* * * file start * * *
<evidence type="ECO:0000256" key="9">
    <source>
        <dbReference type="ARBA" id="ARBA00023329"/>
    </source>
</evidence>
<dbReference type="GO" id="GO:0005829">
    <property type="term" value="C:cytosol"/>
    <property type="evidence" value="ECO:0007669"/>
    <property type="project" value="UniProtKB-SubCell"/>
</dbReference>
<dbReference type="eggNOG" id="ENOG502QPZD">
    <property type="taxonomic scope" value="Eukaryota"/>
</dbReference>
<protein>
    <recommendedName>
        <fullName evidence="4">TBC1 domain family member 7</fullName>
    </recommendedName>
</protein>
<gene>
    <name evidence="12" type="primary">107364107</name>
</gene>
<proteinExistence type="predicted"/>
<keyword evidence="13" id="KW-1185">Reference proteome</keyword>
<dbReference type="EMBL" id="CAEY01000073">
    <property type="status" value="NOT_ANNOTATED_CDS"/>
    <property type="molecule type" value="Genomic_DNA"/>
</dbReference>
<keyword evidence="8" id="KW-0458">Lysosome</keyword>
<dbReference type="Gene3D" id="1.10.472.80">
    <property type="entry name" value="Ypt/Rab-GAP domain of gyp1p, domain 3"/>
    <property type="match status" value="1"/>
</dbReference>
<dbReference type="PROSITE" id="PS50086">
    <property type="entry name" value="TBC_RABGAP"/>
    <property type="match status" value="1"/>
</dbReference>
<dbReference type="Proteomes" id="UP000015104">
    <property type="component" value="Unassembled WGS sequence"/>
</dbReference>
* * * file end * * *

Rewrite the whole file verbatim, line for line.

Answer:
<evidence type="ECO:0000256" key="9">
    <source>
        <dbReference type="ARBA" id="ARBA00023329"/>
    </source>
</evidence>
<dbReference type="GO" id="GO:0005829">
    <property type="term" value="C:cytosol"/>
    <property type="evidence" value="ECO:0007669"/>
    <property type="project" value="UniProtKB-SubCell"/>
</dbReference>
<dbReference type="eggNOG" id="ENOG502QPZD">
    <property type="taxonomic scope" value="Eukaryota"/>
</dbReference>
<protein>
    <recommendedName>
        <fullName evidence="4">TBC1 domain family member 7</fullName>
    </recommendedName>
</protein>
<gene>
    <name evidence="12" type="primary">107364107</name>
</gene>
<proteinExistence type="predicted"/>
<keyword evidence="13" id="KW-1185">Reference proteome</keyword>
<dbReference type="EMBL" id="CAEY01000073">
    <property type="status" value="NOT_ANNOTATED_CDS"/>
    <property type="molecule type" value="Genomic_DNA"/>
</dbReference>
<keyword evidence="8" id="KW-0458">Lysosome</keyword>
<dbReference type="Gene3D" id="1.10.472.80">
    <property type="entry name" value="Ypt/Rab-GAP domain of gyp1p, domain 3"/>
    <property type="match status" value="1"/>
</dbReference>
<dbReference type="PROSITE" id="PS50086">
    <property type="entry name" value="TBC_RABGAP"/>
    <property type="match status" value="1"/>
</dbReference>
<dbReference type="Proteomes" id="UP000015104">
    <property type="component" value="Unassembled WGS sequence"/>
</dbReference>